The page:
Sailing a boat
The first time I attempted rigging out a sailboat was in 1959.
It was at my uncle’s summer house on Greenwich Bay. My sister Janie, myself and a random beach kid — in July heat and slack wind — got the sail up the mast on a sailing dinghy called What, Me Worry? My sister was the brains of the operation, and we succeeded in at least getting the boat into the bay but the slack wind got us back on the beach as we baked in the heat. The second time I attempted to sail a boat was 11 years later at Payne’s Dock at New Harbor, Block Island. It was a moment in time where, with some desire and a little bit of instruction, my gears shifted in a big way. We can all identify with having such a moment; it’s what we do with it when this happens to us — we could even call this fate or destiny.
It happened on a day I was looking to burn up the clock before I went to work at Smuggler’s, and there was a guy renting a Sunfish at the dock. The guy said, “Pull this, push this and don’t hit anything.” Without a clue about what I was doing, me and the Sunfish went tearing around the mooring field in front of The Oar — I managed to not hit any boats. The learning curve was vertical. Two months later I bought my first sailboat, which I learned to sail up in the bay in Bullock’s Cove — 50 years later I’m still at it. Back in those early days sailing became a constant, non-negotiable part of my life. It is what it is.
I’ve always believed that whatever stuff we have must be used until it’s worn out and is no longer useful. Cars, clothes, guitars, tires, books, sails, surfboards, lines, sheets, halyards, charts, dog leashes, record players, records; everything listed here has been used to a careworn state—it’s part of my Yankee heritage and my dad’s old-school influence. For example, one day my brother and I were wrestling and I tossed him across the living room and he landed on my Shelby guitar. As a result, the neck got sprung from the body. I fixed it with a bead of crazy glue and played the thing for 10 more years. I let Block Island’s Jeff Cowles borrow it for a couple of years and then sold it. In ’72, I had a record player that a college girlfriend gave me. It took about a half hour to warm up before a record could be played. Furthermore, in college I drove a car that ran on four of six cylinders — needed to be jumpstarted in reverse — and had too many bald tire blowouts to count. I just don’t hold with the idea of planned obsolescence. It simply makes no sense. Stuff is to be scratched, dented, broken and scuffed; that means it’s been used. The aforementioned premise on stuff pertains to all of my sailboats from the past, and my current sailboat. (I know, you thought I went off on a rambling tangent — right? Just hang with me.)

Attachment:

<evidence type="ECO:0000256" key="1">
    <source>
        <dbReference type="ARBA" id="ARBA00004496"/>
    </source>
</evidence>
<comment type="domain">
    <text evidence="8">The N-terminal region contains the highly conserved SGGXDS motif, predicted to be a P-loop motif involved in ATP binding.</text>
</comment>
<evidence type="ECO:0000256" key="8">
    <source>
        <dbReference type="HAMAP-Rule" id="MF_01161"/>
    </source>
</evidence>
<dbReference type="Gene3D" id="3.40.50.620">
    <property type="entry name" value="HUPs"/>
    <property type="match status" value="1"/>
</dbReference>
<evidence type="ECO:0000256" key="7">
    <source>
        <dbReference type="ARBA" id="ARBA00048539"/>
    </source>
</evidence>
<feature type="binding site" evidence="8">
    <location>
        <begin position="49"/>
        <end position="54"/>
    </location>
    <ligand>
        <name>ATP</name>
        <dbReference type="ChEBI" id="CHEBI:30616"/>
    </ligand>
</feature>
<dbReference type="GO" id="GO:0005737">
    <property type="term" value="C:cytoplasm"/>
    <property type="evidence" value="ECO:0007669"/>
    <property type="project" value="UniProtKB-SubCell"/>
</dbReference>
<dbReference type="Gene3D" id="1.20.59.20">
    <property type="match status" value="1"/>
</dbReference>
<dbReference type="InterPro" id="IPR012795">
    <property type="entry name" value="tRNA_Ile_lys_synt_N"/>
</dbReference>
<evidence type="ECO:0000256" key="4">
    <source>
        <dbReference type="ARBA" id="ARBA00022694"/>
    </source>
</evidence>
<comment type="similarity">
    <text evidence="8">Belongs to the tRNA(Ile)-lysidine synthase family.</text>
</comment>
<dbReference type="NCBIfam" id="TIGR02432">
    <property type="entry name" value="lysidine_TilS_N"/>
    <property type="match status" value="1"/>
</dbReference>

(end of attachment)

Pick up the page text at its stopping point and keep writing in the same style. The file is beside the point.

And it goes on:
My sailboat gets lots of use year-round — Reverie stays in the water all winter. It’s my place to get the wind in my face, read books, write, and sail Narragansett Bay. I call Reverie my “shed.” Over the past 15 years, I’ve done my best to keep my boat looking respectable; most people take pride in how their boat looks. I haul my boat every two years at Clark Boat Yard in Jamestown, and get her all prettied up for the season. At this stage of the game in my geezer years, it’s not so much how good the boat will look, it has more to do with looking forward to something. It has to do with anticipating another season. It has to do with sailing. It has to do with living. Most importantly, for me, it has to do with still being able to single-hand the boat.
My sail boat ownership motto has always been “maximum usage, minimal dollars spent.” Subsequently, I only replace things that absolutely need to be replaced. This year it became apparent that I needed to replace my headsail — a 135 furling Genoa. While sailing in early May, I noticed that some seams were splitting from the last six years of usage. UV rays eventually weaken and fray the stitching. Moreover, the sail itself gets blown out and worn out from the impact of the wind and sun. I was joking to a friend that the 135 was so worn out that “I could read a newspaper through it.” A sailing bud and I dropped the sail one day and applied some sail tape, and the 135 made it through the season; two weeks ago, I called a sailmaker I know from Jupiter Beach, Florida, and had him cut me a brand-new sail — it was time. Now, I’ll have not only a prettier boat next season, but the performance of my boat will be greatly enhanced. Reverie has a powerful rig and she’ll be a blast to sail with her new 135 Genoa. Win, win!
A friend of mine named Bill Dunleavey is a sailor of the finest kind. He gives free sailing lessons in a Sunfish at Payne’s Dock. (See “The Johnny Appleseed of Sailing,” in my archive.) Bill takes people out sailing and they have an opportunity to experience a moment, perhaps one similar to the one I alluded to earlier. Finally, if that experience is seized, it may send another person off on a lifetime passion of sailing a boat.